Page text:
Belle is the female protagonist of Disney's 1991 animated feature film, Beauty and the Beast. She is a very intelligent and undeniably beautiful young woman who lives in a decent cottage with her widowed father in a small French village. Being an outcast due to her love and interest in books, Belle longs to break free from the community who ridicule her and experience a life of adventure. When her father is held prisoner by the Beast in his castle, Belle takes her father's place and begins to develop a romantic relationship with the Beast which is vital for him to break the spell.
Why She Rocks
- She is not only the smartest and the most intelligent of the Disney Princesses, but she is one of the most iconic and memorable Disney characters.
- She has a great and interesting personality, which is shown from the villagers' views about her during the song "Belle".
- Her character design is remarkably well-drawn and beautiful, hence her name Belle which is a literal French translation to "Beauty".
- She cares deeply for those around her, particularly her father Maurice. Belle defends him from the villagers who think that he is crazy and when Maurice is held prisoner by the Beast in the dungeons, Belle travels to the castle on Philippe and makes a noble and brave decision to take his place as a prisoner in the Beast's castle in exchange for him to release her father, knowing very well that she will lose her freedom and never see her father again.
- She has a love and interest in reading books, which explains why she is so smart and intelligent than Gaston or the villagers who ridicule her.
- While she is considered to be very beautiful, Belle is also willing to find the inner beauty from inside other people, which she does find from inside the Beast.
- She has a subtle and interesting character development as she learns that there is more to the Beast's inner heart and beauty than what she sees on the outside. Once she starts treating him as a normal person and not as a monster, her kindness towards him convinces him to change his behaviour and turn into a kinder and a much better person.
- Even though she is a damsel in distress which is quite evident when she is attacked by the vicious wolves in the Black Forest, Belle isn't afraid to stand up for herself and puts her foot down on occasions. A good example of Belle showing her stern side is while tending to the Beast's wounds after he saved her and during a brief argument about her disobeying his order of not to go into the forbidden West Wing, she rightfully tells him off for his bad temper.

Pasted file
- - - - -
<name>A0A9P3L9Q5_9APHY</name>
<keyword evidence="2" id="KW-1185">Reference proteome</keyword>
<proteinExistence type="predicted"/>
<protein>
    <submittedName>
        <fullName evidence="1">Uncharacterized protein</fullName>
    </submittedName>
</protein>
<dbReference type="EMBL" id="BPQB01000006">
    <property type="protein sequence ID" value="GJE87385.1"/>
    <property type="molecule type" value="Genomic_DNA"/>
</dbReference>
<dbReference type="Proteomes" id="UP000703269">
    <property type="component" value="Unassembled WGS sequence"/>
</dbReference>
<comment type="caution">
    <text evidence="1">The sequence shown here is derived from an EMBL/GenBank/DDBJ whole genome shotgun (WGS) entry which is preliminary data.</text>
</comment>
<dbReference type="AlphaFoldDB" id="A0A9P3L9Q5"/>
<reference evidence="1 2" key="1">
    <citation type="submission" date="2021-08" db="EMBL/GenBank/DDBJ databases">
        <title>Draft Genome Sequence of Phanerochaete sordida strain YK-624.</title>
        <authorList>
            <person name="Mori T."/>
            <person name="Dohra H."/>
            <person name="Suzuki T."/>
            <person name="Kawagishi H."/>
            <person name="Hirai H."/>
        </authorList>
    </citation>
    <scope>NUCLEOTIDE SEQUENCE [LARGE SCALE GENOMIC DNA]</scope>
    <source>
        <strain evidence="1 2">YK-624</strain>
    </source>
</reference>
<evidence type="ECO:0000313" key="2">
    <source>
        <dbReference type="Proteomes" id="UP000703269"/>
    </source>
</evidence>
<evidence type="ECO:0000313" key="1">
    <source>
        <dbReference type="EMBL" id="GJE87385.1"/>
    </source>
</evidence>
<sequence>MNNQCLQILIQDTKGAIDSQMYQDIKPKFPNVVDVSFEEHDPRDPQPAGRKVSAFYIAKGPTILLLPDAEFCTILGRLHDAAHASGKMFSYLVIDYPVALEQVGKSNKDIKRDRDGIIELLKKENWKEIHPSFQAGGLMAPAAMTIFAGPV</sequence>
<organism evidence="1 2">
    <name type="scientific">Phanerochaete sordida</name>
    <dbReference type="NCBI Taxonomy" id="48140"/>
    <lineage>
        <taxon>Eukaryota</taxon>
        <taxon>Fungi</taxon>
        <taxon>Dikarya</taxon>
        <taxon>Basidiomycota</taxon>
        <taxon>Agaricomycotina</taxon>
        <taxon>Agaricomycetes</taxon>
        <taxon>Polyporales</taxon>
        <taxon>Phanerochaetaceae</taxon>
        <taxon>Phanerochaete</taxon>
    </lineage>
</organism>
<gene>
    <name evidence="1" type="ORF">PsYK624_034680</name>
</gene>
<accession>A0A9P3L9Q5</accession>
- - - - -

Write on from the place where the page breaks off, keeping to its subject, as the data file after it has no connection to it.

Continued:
- Paige O'Hara did a wonderful performance of voicing Belle and providing her amazing and beautiful singing voice.
The Only Bad Quality
- She got flanderized badly in three cases:
- Her 2015 live-action counterpart in Descendants lacks the charm and the personality of her character in the animated film. She is against the idea of welcoming the children of villains to Auradon as she is understandably worried, even though she is supportive of her son's endeavours, and doesn't come to their aid later on. Belle's point from the animated film is finding beauty from the inside of people. If that was found on the outside, she might as well allow Gaston to marry her or join the villagers.
- She was flanderized in Belle's Magical World where she went from a fun-loving action girl that she was in the original film to a generic dumb housewife as she is shown to be incredibly whiny and passive, as well as often blaming herself whenever something goes wrong.
- The opposite case however happens to her live-action counterpart in the 2017 live-action remake, where she has been drastically changed from a fun-loving, quirky action girl into an overly-defensive and arrogant snob who rarely ever smiles, all because of shoehorned "female empowerment" on the part of her actress Emma Watson. In addition, her live-action counterpart's singing voice is notably inferior to that of her animated counterpart, and her romantic chemistry with the Beast is horrendous unlike the animated film due to her constantly putting up with the Beast's negative behavior throughout the second half of the film after his servants told her about the reason behind the Beast's cruel nature despite her doing the exact opposite to him throughout the first half of said film, not helping the fact is in the live-action remake the two rarely spent time together and the Beast treated her much worse than he did in the animated film.
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